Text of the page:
Every member of the Strikers, San Francisco’s professional baseball team, knows about the Triple Play Curse. When one Striker falls in love and gets either married or engaged during the season, two more will fall for a total of three. And, whenever the curse is in play, the team suffers for it. More errors and injuries, lost pennant runs, you name it. No one wants to trigger the curse.
Game Changer (Book One):
Shortstop Rafe Wilson has his routines down to a science. How he ties his shoes, what shirt to wear under his jersey, which foot touches the field first, and how to enter the batter’s box. It works for him. The proof is in his stats. No question; the routine works. Until it doesn’t. When Rafe is left scrambling to figure out what went wrong, he quickly finds the newest addition to his pregame routine. A kiss. And, not just any kiss. Ashlyn Daniels’ kiss to be exact. But, can he convince Ashlyn to be part of his arsenal of “superstitions” that keep his game going? Or will the pregame kiss trigger an even worse superstition? The Triple Play Curse.
Game Maker (Book Two):
Pitcher Aiden Kyle knows the Triple Play Curse has the ability to mess with his life and with his team’s performance. And, now that the curse has been triggered, Aiden also knows he has to do all he can to avoid being its next victim. And that means strippers and hand lotion in the shower for the rest of the season for him. Until Lily Dupree whirls into his world with a crash that puts a kink in his plan. If Aiden can find a way to help Lily and get her out of his life, he just might avoid being the next victim of the curse.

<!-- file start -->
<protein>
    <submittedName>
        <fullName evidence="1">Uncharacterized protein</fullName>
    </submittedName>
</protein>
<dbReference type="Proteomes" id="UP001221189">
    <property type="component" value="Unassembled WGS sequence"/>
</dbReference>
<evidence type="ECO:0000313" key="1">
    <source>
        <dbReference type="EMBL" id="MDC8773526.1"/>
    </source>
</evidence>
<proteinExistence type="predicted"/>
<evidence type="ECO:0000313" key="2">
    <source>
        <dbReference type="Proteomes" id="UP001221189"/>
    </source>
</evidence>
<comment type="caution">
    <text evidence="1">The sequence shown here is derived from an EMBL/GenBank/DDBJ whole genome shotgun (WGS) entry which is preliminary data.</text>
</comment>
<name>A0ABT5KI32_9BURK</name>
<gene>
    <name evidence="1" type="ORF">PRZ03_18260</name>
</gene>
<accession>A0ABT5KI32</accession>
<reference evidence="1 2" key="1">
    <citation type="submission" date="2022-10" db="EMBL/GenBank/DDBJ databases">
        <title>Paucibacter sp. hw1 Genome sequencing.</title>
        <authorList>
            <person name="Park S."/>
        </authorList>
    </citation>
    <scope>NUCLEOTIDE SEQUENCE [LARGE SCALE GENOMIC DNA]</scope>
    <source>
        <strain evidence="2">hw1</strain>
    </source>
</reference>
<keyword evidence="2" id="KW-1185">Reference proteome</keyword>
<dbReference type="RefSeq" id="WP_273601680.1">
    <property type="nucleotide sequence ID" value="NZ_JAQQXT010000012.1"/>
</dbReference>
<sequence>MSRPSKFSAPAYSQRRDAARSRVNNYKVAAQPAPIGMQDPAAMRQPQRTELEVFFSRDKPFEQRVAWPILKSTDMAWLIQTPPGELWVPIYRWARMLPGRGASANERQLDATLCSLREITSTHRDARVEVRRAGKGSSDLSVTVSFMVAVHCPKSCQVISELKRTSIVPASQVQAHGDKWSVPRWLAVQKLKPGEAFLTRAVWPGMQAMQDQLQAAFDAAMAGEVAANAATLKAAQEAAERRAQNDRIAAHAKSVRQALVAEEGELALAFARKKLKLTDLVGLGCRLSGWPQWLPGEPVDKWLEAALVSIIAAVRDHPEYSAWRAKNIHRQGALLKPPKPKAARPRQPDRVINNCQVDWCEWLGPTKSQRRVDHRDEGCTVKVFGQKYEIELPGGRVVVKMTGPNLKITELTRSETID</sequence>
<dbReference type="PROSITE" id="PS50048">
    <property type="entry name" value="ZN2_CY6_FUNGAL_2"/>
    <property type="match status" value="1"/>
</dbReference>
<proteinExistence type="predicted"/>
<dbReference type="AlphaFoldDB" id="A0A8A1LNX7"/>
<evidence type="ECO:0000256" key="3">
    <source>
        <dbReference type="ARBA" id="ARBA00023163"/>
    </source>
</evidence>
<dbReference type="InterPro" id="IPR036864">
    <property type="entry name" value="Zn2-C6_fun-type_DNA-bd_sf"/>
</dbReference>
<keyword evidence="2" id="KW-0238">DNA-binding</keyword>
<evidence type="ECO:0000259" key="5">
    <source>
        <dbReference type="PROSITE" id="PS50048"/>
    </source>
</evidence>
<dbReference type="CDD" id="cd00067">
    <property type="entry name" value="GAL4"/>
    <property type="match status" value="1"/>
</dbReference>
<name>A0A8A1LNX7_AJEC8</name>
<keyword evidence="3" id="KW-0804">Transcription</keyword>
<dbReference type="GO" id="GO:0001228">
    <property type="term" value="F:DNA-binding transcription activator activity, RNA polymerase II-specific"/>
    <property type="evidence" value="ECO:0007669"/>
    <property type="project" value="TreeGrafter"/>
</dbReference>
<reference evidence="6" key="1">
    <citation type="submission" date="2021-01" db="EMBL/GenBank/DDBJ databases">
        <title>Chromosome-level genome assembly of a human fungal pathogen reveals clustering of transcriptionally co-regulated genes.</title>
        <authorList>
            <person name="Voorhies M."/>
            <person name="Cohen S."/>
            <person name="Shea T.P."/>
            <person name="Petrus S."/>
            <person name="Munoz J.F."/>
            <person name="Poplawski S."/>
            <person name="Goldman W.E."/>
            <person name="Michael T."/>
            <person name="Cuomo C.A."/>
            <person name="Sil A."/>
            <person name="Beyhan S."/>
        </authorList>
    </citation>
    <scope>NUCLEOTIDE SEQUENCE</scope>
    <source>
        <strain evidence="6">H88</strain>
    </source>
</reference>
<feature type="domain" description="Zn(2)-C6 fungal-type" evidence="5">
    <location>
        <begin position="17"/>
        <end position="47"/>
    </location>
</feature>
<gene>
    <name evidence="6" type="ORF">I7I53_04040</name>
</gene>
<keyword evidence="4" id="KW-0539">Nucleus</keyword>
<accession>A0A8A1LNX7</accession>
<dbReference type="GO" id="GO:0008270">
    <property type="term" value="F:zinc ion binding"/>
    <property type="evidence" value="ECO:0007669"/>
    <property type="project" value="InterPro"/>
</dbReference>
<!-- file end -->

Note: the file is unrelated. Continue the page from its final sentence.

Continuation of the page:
Game Clincher (Book Three):
After two of his teammates fall prey to the curse, Gage Collier realizes he’s got worse things to worry about than the power of the curse alone. He’s got his mother to fear, and the woman is on a mission. When a columnist spills the beans that the curse is in play and there’s only one victim left to be had, Gage’s mother spins a web designed to trap him into being its third victim and give her the grandbabies she’s been wanting. Though the bait she sets is tempting, Gage has no interest in falling in love. With his mother strategizing against him, Gage probably doesn’t stand a chance, but he’ll go down fighting before he takes this hit.
From Game Changer, book Three:
Aiden raised a brow at Gage when he answered his cell phone. Gage mouthed “Mom” to Aiden, drawing a laugh. All the guys knew Gage was a bit of a mama’s boy. He couldn’t help it. The woman had raised him on her own, with no family support or help from his absentee dad. She deserved to be the only person whose call he would take right before a game. That didn’t stop Aiden from mouthing back “wuss” before Gage turned his chair toward his locker, blocking out his friend.
“Hey, Mom,” Gage said, lowering his voice so the rest of the guys wouldn’t hear the entire conversation. Of course, his mother had other ideas. Her voice came through the phone loud and clear.
“Hi, baby! Tell my boys I say hello and good luck,” she all but hollered into the phone and he knew ‘her boys’ meant the whole team. It didn’t matter if a player had been a part of the team for a day or for years. Once you were a Striker, you were one of Barb Collier’s boys.
Gage switched the phone to his other ear now that he could no longer hear out of his left. He rubbed at his left ear as he laughed at his mom.